Does this sound familiar? There are Muslim women all over the world who find themselves at home, living life as domestic stay-at-home mums and housewives. It’s a physically and emotionally demanding job and it’s also a pretty thankless one. How can spending all day serving others, instead of being involved in some kind of noble, public cause, ever be truly fulfilling and worth recognition – not just by people, but by Allah Himself?
Fatimah bint Muhammad is known to be one of the four most perfect women in the entire world.
“Prophet Muhammad (sallAllahu 'alayhi wa sallam) drew four lines and said to the Companions, "Do you know what these are?" They said, "Allah and His Messenger know best." He said, "The best women of the women of Paradise are Khadeejah bint Khuwaylid, Fatimah bint Muhammad, Maryam bint Imran and Aasiyah bint Muzahim (the wife of the Pharaoh)." (Ahmad)
Yet when we look at the biography of Fatimah bint Muhammad (radhiAllahu 'anha), one could say that in comparison to others amongst the early Muslim women, her life was relatively unremarkable. She grew up during a difficult time for her parents, when her father was being publicly mocked and derided for preaching his message; she lost her mother at a relatively young age and she married her cousin Ali ibn Abi Talib when she was about fifteen years old. Some of the most well-known ahadeeth related by her mention how physically demanding her lifestyle was, such that her hands would crack and bleed from the wheat-grinding that she used to do.
What made Fatimah so special? So special, in fact, that she will forever be known as one of the greatest women of Paradise?
Fatimah bint Muhammad is not known for an act of dramatic courage such as that displayed by Nusaybah bint Ka’b during the battle of Uhud, but she too provides an example for a situation that many Muslim women around the world live and continue to face: the everyday drudgery of life as a wife and mother.
Fatimah may have been the most beloved daughter to the Messenger of Allah, who was also the head of the Islamic State and leader of the Muslim army, but that didn’t mean that her life was one of luxury or ease.
Quite to the contrary, Fatimah was the mother of two young boys and ran her household single-handedly. Life was difficult back then, with none of the technologies that smooth our way through tedious tasks today. She used to grind the wheat for her bread with her own hands, to the point that her hands would crack and bleed. Her husband, ‘Ali ibn Abi Talib, was an employee of one of the Ansaar, but the income was meagre and they struggled to survive on a daily basis.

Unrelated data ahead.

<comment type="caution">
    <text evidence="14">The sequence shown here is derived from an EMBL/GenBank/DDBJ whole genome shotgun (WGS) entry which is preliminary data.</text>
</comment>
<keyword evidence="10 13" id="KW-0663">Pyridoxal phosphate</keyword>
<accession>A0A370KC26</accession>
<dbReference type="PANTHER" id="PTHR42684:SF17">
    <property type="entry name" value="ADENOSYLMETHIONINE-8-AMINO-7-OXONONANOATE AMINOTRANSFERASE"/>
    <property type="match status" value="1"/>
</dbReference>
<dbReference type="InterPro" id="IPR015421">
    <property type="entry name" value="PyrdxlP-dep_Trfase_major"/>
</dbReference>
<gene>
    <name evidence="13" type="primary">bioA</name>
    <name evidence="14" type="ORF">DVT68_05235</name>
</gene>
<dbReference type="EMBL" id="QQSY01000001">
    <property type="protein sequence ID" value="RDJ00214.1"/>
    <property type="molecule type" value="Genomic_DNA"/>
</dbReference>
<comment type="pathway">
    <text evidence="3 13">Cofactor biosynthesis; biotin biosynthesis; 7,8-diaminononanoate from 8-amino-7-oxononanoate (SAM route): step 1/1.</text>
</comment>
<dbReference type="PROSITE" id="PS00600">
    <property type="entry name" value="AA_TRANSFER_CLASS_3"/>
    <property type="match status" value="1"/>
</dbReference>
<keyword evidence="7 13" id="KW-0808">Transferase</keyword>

One day, weary and despairing of the toll that their lifestyle was taking on her, Fatimah decided that she would approach her father, RasulAllah (sallAllahu 'alayhi wa sallam). At the time, the Muslims had won a battle and, as a result, had captured several prisoners and other spoils of war. With the reasoning that as a member of the Ummah, she was entitled to some relief, Fatimah went to visit one of RasulAllah’s homes. She did not find her father present, but seeing her stepmother A’ishah, Fatimah shared the story of her bleeding hands and her wish for a maidservant to take on a share of the burdens.
Fatimah went back to her home, and when RasulAllah returned to his own house, A’ishah told him about his daughter’s visit.
That same night, RasulAllah slipped into his daughter’s home, where she and ‘Ali were already lying in bed.
‘Ali narrates, “I wanted to get up, but the Prophet said, ‘Remain in your place.’ Then he sat down between us until I felt the coolness of his face on my chest. The Prophet said, ‘Shall I teach you a thing which is better than what you have asked me? When you go to bed, say, 'Allahu akbar' thirty-four times, and 'subhanAllah’ thirty-three times, and 'Alhamdulillah’ thirty-three times for that is better for you both than a servant.’" (Bukhari, Book #57, Hadith #55)
After this, Fatimah never repeated her request for a maid ever again.
It may seem to be a small, insignificant thing, but subhanAllah this was one of the reasons for which Fatimah earned her position as one of the queens of Jannah. Her life was spent quietly serving her Lord, through her sincere intentions behind caring for her husband and children. Around her, there were many sahabiyaat whose lives seemed much more exciting, full of adventure and grandeur. Her stepmother, A’ishah, was a great scholar; her great-aunt Safiyyah bint Abdul-Muttalib was fierce in battle and the women of Madinah were renowned for their boldness in approaching any matter.
Nonetheless, for Fatimah bint RasulAllah, the path to Paradise was simple – though never easy. For every stay-at-home-mother and housewife who feels that her life is too consumed by daily drudgery, who worries that her life is too dull to be of consequence, the quiet strength of Fatimah bint RasulAllah is an inspiration and a reminder that no deed, however small or seemingly insignificant, is overlooked by Allah, the Most Compassionate, the Most Just.
For indeed, Allah does not allow to be lost the reward of those who do good. (Surah Hud, verse 115)
Jannah is not only for the Prophets, the martyrs, the ascetics, or the scholars; Jannah is attainable by every Muslimah, no matter her occupation or station in life. In the eyes of Allah, every sincere Muslim woman who pledges her life to pleasing her Lord is a heroine of Islam.
Zainab bint Younus (AnonyMouse) is a young woman who finds constant inspiration in the lives of the Sahabiyaat and other great women in Islamic history. She hopes that every Muslimah is able to identify with the struggles of these inspirational women and follow in their footsteps to become a part of a new generation of powerful Muslim women. She blogs at http://www.thesalafifeminist.blogspot.com